The 3 Rules of Thumbs for Saying No

1. You Need to Get Out of Your Comfort Zone

Let’s face it. It is hard to say no. Setting boundaries around your time especially you haven’t done it much in the past will feel awkward.

2. You Are the Air Traffic Controller of Your Time

Remember that you are the only one who understands the demands for your time. Think about it, who else knows about all of the demands on your time? No one. Only you are at the center of all of these requests. are the only one that understands what time you really have.

3. Saying ‘No’ Means Saying ‘Yes’ to Something That Matters

When we decide not to do something, it means we can say yes to something else. You have a unique opportunity to decide how you spend your precious time.

6 Ways to Start Saying No

Incorporating that little word ‘no’ into your life can be transformational. Turning some things down will mean you can open doors to what really matters. Here are some essential tips to learn the art of no:

1. Check in With Your Obligation Meter

One of the biggest challenges to saying ‘no’ is a feeling of obligation. Do you feel you have a responsibility to say yes and worry that saying no reflect poorly on you?

Ask yourself whether you truly have the duty to say yes. Check your assumptions or beliefs about whether you carry the responsibility to say yes. Turn it around and instead ask what duty you owe to yourself.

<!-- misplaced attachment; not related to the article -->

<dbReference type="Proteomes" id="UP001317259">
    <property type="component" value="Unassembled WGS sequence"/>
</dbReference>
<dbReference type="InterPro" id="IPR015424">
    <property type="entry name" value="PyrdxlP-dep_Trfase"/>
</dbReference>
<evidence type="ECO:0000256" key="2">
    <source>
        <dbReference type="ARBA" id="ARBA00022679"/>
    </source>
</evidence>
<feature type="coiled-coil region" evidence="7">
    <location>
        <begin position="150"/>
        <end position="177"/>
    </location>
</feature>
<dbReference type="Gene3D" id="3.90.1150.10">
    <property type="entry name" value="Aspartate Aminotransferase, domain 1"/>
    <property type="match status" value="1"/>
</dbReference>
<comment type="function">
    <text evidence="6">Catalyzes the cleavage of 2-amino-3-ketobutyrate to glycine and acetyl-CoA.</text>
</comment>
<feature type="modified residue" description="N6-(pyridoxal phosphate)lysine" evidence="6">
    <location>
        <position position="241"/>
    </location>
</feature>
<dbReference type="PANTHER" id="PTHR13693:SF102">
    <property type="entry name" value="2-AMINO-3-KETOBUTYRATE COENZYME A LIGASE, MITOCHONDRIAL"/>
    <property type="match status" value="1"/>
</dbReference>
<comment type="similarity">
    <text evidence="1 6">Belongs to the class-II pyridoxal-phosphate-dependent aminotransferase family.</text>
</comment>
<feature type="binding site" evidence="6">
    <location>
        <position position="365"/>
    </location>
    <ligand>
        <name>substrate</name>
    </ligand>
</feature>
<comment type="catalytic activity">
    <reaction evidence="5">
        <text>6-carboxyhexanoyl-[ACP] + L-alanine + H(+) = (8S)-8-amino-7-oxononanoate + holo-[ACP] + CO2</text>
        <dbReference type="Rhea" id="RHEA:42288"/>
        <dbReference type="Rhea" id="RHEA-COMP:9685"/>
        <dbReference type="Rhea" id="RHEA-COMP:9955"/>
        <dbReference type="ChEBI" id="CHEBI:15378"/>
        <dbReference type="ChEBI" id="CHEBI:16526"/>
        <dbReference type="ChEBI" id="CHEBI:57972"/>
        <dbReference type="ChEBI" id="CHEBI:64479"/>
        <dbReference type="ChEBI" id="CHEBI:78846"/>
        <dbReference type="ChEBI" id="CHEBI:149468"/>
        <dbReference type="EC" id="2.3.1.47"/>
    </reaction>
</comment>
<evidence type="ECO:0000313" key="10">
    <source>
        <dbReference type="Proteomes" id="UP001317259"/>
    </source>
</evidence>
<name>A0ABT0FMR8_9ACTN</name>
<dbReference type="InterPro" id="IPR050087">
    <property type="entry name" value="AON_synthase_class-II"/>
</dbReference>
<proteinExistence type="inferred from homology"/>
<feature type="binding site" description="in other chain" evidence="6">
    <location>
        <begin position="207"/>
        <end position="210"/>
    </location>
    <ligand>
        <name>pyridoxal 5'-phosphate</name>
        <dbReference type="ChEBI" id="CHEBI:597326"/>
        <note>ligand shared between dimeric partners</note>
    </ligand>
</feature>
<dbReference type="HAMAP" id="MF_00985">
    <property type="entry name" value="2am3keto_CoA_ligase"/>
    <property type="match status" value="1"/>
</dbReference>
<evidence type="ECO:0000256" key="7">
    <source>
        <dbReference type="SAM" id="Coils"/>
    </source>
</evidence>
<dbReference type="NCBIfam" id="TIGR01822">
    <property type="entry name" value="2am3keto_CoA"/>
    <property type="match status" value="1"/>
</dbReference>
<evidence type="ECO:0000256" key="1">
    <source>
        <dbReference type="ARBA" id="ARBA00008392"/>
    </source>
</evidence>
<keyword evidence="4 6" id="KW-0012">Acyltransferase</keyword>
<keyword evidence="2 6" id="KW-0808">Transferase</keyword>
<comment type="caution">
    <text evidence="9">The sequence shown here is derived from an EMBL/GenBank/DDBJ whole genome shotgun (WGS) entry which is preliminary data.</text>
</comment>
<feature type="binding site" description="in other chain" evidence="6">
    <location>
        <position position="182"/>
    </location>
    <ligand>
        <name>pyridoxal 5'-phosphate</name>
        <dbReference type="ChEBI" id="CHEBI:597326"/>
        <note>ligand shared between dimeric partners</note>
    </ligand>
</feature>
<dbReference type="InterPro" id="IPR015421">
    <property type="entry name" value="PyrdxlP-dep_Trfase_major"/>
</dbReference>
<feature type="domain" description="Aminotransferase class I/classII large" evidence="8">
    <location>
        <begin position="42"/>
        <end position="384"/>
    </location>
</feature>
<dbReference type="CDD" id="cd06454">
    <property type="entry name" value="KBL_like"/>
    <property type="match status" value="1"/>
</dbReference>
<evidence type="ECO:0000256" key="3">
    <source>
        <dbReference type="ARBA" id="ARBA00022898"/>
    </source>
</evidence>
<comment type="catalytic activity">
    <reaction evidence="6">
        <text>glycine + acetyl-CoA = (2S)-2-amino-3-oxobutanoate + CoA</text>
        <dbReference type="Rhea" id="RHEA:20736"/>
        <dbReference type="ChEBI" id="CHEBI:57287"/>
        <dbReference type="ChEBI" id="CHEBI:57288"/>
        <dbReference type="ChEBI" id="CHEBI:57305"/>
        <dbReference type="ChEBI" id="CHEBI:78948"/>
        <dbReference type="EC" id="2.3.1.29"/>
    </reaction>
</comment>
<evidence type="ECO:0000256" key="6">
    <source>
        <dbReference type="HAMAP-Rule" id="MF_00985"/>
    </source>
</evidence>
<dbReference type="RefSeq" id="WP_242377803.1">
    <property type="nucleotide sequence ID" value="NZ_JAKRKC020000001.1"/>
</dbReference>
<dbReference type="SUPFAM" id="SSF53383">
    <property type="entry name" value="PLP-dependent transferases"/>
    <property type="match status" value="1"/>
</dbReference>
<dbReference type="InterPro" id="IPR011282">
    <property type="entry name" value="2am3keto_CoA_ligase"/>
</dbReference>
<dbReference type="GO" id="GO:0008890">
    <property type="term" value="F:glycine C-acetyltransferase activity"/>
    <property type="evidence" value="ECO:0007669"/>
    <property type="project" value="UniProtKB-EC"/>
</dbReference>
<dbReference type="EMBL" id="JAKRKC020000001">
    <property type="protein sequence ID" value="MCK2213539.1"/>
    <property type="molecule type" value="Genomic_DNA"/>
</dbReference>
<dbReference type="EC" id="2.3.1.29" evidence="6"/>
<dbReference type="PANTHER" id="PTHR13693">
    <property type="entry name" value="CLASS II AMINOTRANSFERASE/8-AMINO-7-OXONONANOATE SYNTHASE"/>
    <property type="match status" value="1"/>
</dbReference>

2. Resist the Fear of Missing out (FOMO)

Do you have a fear of missing out (FOMO)? FOMO can follow us around in so many ways. At work, we volunteer our time because we fear we won’t move ahead. In our personal lives, we agree to join the crowd because FOMO even while we ourselves aren’t enjoying the fun.

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Check in with yourself. Are you saying yes because of FOMO or because you really want to say yes? More often than not, running after fear doesn’t make us feel better.

3. Check Your Assumptions About What It Means to Say ‘No’

Do you dread the reaction you will get if you say no? Often, we say ‘yes’ because we worry about how others will respond or the consequences of saying no or because of the consequences. We may be afraid to disappoint others or think we will lose respect from others. We often forget how much we are disappointing ourselves along the way.

Keep in mind that saying ‘no’ can be exactly what is needed to send the right message that you have limited time. In the tips below, you will see how to communicate your no in a gentle and loving way. You might disappoint someone initially but drawing a boundary can bring you the freedom you need so that you can give freely of yourself when you truly want to.